Photo: Wikimedia Commons
If Apple is going to make another run at the living room — its first attempt, the Apple TV, is a dud — then its best strategy may be with a gaming-focused gadget.That would thrust Apple into further competition with the likes of Microsoft, Sony, and Nintendo. But it might actually work.
Why an Apple gaming-focused device?
- Thanks to the iPhone, iPod touch, and iPad, Apple actually has the biggest ecosystem of game developers of any consumer electronics platform. Not Microsoft, not Sony, and not Nintendo. Apple’s iOS is the hottest and fastest-growing gaming platform in the world.
- Can you imagine a cooler game controller than an iPhone, iPod touch, or iPad’s multi-touch screen? Especially now that gyroscopes are getting built in to new iPhones? (Downside: Expensive controllers!)
- The iPad and iPhone 4 are getting iOS game developers used to developing for a higher-resolution device. A hi-def TV wouldn’t be far removed, although developers would have to adjust their apps and UIs to deal with the fact that TVs aren’t touchscreens, even if their controllers have them.
- Apple is developing a social gaming service called “Game centre,” which it showed off at the iOS 4 preview event in April. There’s no reason it has to be for mobile devices only.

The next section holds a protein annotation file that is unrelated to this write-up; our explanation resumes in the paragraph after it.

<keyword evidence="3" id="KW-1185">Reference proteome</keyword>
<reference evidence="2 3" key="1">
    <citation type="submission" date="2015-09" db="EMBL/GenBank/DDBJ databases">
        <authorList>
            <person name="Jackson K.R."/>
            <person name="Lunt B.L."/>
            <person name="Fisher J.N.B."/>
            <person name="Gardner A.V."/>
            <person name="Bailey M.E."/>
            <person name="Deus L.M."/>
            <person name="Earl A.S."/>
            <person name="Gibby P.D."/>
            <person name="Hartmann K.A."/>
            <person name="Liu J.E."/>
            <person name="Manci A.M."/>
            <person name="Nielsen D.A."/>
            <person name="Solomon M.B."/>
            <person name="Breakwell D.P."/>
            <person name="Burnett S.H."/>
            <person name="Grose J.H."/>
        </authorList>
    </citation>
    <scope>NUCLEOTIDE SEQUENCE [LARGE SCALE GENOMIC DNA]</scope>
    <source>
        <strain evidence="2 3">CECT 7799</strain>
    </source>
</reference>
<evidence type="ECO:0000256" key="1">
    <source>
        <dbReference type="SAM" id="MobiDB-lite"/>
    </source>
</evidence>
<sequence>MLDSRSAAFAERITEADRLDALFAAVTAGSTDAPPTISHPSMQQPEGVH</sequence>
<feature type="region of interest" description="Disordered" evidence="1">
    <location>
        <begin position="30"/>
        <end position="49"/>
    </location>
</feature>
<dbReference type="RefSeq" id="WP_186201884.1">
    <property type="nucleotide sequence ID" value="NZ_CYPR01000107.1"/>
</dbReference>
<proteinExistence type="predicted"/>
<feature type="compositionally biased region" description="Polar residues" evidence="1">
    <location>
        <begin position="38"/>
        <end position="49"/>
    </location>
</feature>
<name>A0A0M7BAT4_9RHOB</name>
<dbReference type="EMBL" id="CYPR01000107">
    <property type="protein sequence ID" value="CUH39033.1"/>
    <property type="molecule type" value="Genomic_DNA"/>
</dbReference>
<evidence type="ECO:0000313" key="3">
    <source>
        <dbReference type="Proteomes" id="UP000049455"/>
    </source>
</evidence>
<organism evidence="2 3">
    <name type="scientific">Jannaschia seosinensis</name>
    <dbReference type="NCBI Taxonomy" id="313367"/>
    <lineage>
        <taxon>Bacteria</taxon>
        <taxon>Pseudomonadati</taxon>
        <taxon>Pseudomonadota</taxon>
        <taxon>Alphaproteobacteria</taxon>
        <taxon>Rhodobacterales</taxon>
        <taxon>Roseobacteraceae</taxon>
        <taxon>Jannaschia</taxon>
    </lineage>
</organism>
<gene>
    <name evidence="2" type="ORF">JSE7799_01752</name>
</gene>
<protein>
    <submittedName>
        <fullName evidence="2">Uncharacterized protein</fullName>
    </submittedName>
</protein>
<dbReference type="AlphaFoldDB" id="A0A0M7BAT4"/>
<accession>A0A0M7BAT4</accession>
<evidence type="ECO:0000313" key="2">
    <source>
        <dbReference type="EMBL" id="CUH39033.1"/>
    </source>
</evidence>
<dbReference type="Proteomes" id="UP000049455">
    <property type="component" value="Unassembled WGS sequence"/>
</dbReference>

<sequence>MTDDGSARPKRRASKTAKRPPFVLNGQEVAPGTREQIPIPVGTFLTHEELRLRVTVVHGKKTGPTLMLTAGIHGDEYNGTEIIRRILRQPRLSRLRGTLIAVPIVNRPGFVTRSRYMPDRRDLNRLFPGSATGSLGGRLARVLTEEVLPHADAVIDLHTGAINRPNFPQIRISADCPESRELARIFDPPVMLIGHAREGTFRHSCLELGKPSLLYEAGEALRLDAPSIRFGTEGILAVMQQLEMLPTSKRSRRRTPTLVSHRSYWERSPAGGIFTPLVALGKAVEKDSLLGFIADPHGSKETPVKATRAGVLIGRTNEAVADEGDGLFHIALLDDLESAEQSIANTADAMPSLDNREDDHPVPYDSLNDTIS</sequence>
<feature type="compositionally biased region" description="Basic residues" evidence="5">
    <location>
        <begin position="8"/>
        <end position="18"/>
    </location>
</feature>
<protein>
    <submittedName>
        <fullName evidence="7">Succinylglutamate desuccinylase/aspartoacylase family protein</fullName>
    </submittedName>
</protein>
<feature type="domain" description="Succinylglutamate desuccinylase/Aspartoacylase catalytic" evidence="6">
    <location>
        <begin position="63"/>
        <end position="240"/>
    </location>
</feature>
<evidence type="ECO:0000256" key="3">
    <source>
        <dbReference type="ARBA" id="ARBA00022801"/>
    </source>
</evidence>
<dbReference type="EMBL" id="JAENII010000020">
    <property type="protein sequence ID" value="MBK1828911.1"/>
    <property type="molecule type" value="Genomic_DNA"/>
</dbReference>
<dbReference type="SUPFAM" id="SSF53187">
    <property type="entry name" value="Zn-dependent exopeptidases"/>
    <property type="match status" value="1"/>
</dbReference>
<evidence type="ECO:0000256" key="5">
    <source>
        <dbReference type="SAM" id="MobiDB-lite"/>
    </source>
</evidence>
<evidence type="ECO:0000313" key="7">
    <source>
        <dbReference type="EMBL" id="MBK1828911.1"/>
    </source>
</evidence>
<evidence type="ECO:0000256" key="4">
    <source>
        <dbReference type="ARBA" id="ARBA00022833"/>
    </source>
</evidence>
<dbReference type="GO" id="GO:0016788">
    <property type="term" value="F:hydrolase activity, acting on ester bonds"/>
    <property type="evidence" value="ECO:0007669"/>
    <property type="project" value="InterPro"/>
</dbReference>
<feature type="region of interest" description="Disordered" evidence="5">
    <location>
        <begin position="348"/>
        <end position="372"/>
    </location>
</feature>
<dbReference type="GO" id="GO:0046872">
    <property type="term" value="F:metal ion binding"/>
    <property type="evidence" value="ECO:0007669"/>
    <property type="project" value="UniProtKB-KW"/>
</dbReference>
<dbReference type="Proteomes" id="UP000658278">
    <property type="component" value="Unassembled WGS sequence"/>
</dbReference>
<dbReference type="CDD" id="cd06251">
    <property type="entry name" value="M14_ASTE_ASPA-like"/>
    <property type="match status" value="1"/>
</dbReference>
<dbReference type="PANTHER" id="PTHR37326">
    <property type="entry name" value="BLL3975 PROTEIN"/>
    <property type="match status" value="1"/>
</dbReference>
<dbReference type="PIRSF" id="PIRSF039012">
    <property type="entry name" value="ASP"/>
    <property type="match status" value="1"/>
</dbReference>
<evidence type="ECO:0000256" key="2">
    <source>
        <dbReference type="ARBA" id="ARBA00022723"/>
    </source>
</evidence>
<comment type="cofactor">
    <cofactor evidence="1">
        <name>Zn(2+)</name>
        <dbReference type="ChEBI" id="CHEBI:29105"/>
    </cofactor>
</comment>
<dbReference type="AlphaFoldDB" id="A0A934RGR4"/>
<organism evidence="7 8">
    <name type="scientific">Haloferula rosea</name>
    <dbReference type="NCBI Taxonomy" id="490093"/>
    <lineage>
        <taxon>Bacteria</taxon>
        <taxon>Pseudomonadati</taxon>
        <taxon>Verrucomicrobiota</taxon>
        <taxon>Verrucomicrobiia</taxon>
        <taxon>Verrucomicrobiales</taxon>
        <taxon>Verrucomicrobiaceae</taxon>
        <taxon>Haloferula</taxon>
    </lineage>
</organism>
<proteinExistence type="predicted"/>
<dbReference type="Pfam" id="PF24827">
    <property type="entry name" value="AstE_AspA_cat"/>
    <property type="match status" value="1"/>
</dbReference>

- The idea of an “Internet video device” doesn’t mean much to most consumers. That’s why few people are buying Rokus, Slingboxes, etc. But everyone understands the idea of a game console. And increasingly, they’re hooking them up to the Internet — Sony tells us that almost 80% of its PS3s are Internet-connected, for example. So gaming would be the foot-in-the-door for a lot of people.
- Apple’s box would also have the most casual games, and would appeal to a much wider audience than hardcore-gamer-focused rivals.
- Of course, the Apple gaming device would also be a full-featured Internet/video device, with apps from Netflix, Hulu, ABC, MLB.com, and others. Plus Apple’s iTunes TV and movie rentals. And other apps. And a web browser without Flash. And maybe even a DVD player, so it can replace a box that’s already hooked up to the TV, not require another port.
- We’d throw in the possibility of a camera — either built-in or as an accessory — to make FaceTime calls on your giant living room TV.
- The TV/living room market could be a logical next step for Apple’s iAd business.
Plenty of challenges, of course. And yes, we remember the last time Apple tried a gaming device — the ill-fated Pippin. But if Apple can make something like this for $200, it may have a winner.
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